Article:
Drink

Being a Western city in the U.S., it has its fair share of bars and taverns. Washington state law says Bars can sell alcoholic beverages of their choice, while Taverns are restricted to Beer and wines and such. Along Sprague in Downtown, there are a fair number of Bars and Taverns.

  • Jack & Dan's Bar & Grill: [25] 1226 N. Hamilton Street, 509-487-6546. Classic sports bar owned by the father of former NBA & Gonzaga University star John Stockton. Sitting on the edge of Gonzaga University, it naturally caters to the students and is packed to watch basketball games. Children are welcome in the restaurant until 10 PM.
  • Far West Billiards: [26] 1001 W. 1st Ave, 509-455-3429. Located in the historic Montvale Hotel at First and Monroe in downtown Spokane, Far West Billiards is the choice for an evening of great food, premium drinks, and casual pool. They pour only premium liquors, use only fresh fruit (no mixes), and always have several interesting beers on tap.
  • The Viking Tavern: [27] 1221 N. Stevens, 509-326-2942. A pub requires a healthy flow of suds. The Viking Tavern, long a Spokane beer mecca, has 26 beers on tap and 125-plus in bottles, and always free popcorn. To encourage variety, the Viking has an annual Tour de Beers contest in which participants try to make their way through as many brews as possible between May and September. Winners get Tour de Beers shirts and hats. Friday nights they usually have interesting music.
  • Northern Lights Brewing Co.: 1003 E. Trent, 509-242-2739. For fresh local beer, head to Northern Lights Brewing Co., on the banks of the Spokane River. This is a true brewpub, offering sampler trays (and pints, of course) of its fine locally made ales, including its famous Crystal Bitter and Chocolate Dunkel. Northern Lights also has an ambitious food menu.
  • O'Doherty's Irish Grille: [28] W. 525 Spokane Falls Blvd., 509-747-0322. This is a place to gather, chat, tip a pint and enjoy a little Irish flavor. Guinness and Harp on tap. Live Irish music on Tuesday nights. After you've been there a while you'll probably want to become a member of the O'Doherty's family by standing on the bar, singing a song for the entire bar, and stapling a dollar on the wall. Children are welcome in the restaurant until 10 PM.
  • Twigs Bistro, 401 E Farwell Spokane WA 99218. 10-11. Twigs is first a martini bar and second a restaurant. However, their breakfast, which is only sold on the weekend, is superb. Their Creme Brule French Toast is wonderful. Dinner is a typical menu, burgers, pizza, etc. Their drink selection is very good.  edit
  • Red Lion Hotel at the Park Spokane Hotel, 303 West North River Drive, Spokane, WA 99201, 509-326-8000, [29]. Situated at the edge of Riverfront Park, on the banks of the cascading Spokane River, the Red Lion Hotel at the Park is a beautifully renovated hotel that delivers a new level of hospitality to business and vacation travelers in Spokane, Washington.  edit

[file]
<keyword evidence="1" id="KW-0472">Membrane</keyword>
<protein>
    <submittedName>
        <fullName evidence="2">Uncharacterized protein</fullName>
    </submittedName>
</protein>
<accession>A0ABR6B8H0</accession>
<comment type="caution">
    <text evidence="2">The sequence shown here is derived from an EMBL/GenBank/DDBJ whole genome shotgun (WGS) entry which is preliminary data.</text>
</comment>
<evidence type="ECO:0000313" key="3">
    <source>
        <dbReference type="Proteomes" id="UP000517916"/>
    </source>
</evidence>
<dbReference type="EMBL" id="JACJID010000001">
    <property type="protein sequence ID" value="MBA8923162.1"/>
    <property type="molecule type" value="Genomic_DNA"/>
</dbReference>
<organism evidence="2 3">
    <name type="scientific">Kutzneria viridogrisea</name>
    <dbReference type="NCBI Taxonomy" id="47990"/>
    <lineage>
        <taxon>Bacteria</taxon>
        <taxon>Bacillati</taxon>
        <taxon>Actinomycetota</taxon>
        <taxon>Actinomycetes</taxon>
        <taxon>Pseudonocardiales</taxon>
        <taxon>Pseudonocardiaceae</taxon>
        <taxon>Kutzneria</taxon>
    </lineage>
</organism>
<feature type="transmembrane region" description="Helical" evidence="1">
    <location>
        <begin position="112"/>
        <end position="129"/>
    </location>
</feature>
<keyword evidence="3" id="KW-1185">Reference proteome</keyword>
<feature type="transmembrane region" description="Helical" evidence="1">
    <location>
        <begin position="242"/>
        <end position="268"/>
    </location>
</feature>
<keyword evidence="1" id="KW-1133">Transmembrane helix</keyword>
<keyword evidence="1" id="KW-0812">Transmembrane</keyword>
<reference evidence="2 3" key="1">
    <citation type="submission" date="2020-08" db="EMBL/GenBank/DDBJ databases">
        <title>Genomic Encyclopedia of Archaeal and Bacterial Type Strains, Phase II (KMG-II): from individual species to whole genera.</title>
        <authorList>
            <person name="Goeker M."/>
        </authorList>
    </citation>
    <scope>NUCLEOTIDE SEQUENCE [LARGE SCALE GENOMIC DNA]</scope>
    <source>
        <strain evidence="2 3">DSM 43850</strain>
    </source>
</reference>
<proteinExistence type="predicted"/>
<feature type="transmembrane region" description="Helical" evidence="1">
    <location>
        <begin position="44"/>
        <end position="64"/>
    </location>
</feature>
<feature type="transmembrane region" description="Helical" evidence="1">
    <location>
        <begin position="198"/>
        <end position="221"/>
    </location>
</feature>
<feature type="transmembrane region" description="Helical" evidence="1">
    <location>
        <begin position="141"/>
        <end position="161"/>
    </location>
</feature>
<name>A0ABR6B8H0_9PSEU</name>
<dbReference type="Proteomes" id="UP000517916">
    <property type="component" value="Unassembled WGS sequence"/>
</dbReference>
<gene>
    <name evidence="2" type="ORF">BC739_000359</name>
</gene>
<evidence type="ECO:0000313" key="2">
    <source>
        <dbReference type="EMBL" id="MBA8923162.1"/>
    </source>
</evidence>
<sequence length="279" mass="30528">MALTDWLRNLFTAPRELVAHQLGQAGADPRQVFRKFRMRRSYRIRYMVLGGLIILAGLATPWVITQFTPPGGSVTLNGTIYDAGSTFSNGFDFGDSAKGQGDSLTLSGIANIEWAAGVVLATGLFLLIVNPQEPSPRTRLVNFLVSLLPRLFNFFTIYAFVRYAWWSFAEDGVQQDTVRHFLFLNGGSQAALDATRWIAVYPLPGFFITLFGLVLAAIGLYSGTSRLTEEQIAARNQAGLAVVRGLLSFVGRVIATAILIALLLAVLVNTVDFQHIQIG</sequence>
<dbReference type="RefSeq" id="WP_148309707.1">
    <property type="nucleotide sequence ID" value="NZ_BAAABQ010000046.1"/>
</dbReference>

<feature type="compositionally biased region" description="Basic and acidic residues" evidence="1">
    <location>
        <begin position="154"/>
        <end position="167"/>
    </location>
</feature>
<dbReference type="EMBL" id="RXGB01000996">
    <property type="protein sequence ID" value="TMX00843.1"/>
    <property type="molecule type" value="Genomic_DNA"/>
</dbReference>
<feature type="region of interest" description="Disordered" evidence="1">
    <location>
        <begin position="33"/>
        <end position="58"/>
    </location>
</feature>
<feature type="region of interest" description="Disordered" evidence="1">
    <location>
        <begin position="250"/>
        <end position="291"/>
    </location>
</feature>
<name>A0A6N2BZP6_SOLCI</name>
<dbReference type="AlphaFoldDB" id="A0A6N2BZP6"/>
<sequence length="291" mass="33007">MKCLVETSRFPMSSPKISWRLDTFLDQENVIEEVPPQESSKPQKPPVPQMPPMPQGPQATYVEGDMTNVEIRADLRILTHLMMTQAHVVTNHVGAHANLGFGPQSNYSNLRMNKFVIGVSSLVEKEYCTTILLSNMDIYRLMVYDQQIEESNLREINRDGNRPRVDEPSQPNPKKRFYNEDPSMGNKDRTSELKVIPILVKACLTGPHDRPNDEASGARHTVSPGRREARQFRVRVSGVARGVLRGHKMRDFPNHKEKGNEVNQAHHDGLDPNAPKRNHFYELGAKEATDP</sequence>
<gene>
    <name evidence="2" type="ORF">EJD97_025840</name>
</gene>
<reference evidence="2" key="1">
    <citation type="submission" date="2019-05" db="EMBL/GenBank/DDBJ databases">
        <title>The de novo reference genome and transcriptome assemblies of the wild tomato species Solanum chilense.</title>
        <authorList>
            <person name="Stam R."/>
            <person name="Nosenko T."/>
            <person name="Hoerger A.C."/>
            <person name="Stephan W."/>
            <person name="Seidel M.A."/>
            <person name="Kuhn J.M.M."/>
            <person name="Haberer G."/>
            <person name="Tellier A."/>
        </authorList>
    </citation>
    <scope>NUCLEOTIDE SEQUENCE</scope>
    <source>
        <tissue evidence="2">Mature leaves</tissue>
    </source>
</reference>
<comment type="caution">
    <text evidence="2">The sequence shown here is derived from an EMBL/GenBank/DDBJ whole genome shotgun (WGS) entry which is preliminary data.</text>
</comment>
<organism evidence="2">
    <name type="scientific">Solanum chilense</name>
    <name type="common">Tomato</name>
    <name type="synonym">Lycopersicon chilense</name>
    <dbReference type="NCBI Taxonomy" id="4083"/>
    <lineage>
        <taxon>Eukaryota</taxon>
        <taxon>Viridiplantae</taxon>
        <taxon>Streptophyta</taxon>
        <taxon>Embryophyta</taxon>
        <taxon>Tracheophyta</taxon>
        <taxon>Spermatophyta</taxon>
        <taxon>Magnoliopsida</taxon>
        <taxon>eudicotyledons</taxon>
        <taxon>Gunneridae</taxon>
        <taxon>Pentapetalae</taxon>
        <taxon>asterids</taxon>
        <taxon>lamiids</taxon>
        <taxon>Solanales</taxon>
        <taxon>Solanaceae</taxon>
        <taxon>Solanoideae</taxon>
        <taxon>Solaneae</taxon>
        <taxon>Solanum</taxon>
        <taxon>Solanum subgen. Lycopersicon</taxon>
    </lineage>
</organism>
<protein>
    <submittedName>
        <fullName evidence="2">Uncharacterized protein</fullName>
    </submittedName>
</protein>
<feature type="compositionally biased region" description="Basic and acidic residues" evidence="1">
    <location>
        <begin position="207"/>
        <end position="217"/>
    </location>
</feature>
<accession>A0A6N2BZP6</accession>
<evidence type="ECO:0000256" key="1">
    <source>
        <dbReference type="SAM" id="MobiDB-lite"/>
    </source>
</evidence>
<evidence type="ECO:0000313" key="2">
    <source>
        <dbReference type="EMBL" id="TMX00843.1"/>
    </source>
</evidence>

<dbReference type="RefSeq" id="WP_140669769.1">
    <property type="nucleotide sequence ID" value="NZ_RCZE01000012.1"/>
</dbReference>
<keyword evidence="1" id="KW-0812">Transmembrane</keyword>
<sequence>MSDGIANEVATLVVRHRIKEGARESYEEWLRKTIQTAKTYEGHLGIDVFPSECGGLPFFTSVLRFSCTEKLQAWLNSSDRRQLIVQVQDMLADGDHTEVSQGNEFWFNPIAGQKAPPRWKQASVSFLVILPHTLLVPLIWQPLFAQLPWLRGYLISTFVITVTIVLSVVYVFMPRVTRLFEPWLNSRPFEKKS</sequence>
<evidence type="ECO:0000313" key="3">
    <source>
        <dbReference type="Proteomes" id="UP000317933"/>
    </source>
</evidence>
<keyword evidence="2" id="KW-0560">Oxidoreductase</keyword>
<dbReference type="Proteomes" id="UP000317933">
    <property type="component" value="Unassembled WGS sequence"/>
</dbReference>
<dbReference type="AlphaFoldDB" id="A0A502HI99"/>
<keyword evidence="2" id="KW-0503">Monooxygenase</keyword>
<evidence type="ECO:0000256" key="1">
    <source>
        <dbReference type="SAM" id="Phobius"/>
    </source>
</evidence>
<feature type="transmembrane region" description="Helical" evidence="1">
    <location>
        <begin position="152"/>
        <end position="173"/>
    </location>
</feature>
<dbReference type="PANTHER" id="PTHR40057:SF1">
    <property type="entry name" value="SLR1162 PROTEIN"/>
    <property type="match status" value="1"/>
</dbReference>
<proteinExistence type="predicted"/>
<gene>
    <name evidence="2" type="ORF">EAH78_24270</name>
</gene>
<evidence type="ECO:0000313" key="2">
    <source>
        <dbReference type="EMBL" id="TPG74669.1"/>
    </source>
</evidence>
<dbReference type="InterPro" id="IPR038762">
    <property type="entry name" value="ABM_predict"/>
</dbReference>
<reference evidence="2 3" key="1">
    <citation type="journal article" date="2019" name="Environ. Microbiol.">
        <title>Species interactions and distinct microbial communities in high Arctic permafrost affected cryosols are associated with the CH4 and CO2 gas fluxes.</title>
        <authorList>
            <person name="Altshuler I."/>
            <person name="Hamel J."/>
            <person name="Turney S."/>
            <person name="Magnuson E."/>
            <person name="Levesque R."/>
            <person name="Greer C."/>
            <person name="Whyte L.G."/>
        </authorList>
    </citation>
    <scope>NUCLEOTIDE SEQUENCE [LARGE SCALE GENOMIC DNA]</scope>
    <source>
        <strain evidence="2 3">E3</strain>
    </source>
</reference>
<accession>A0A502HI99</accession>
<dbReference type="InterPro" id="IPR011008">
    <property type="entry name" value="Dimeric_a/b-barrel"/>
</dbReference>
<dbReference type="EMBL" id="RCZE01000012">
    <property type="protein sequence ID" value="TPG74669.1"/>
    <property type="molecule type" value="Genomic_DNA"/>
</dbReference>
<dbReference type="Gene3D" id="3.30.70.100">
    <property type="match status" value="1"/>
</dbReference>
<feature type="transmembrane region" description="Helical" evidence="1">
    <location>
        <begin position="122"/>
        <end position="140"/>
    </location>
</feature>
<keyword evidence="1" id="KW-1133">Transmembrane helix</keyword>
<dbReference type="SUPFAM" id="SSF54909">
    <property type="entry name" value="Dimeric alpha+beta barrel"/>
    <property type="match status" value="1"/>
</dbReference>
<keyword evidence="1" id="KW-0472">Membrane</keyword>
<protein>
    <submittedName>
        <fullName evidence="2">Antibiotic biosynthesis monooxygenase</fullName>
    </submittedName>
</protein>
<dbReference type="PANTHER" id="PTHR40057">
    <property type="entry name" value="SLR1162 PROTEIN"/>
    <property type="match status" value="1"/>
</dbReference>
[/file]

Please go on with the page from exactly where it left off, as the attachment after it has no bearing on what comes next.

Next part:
• The Davenport Hotel and Tower, 10 South Post Street, +1 509 455-8888, [30]. Located in the heart of downtown, the Davenport Hotel and Tower offers luxury accommodations and first class service. From their own custom made "Davenport Bed" to the three award winning restaurants and bars, the historic hotel doesn't skimp on details. The hotel, which under went a multimillion dollar renovation in 2002,is locally owned and operated and it shows in the personal service received. You can see the hotels extensive history dating back from 1914 throughout the hotel's Western European inspired rooms, lobbies and restaurants. (47.656876,-117.424257) edit
  • Hotel Lusso, 808 W. Sprague Ave, +1 509 747-9750, [31]. A boutique hotel located downtown, Hotel Lusso is a great choice for every type of traveler because of its location and class of service. The hotel has a very charming European ambiance to it. With 48 rooms, the hotel has an intimate feel, but doesn't lack in luxury. There is also a new popular bar located adjacent to the lobby called The Post St. Ale House serving 20 beers on tap and traditional pub food. Hotel Lusso was also recently named to the Conde Nast Traveler Magazine Gold List. (47.658552,-117.423935) edit
  • Microtel Spokane/Airway Heights, 1215 South Garfield Road, +1 509 242-1200, [32]. Microtel is pleased to be the first economy/budget hotel brand to offer guests free local and free long distance calls in the continental United States, and free wireless high-speed Internet access in every room of our hotels, as well as advance online check-in and check-out with unlimited access to online folio information. These new amenities compliment our other standard amenities including remote TV with ESPN, CNN and one movie channel and complimentary continental breakfast.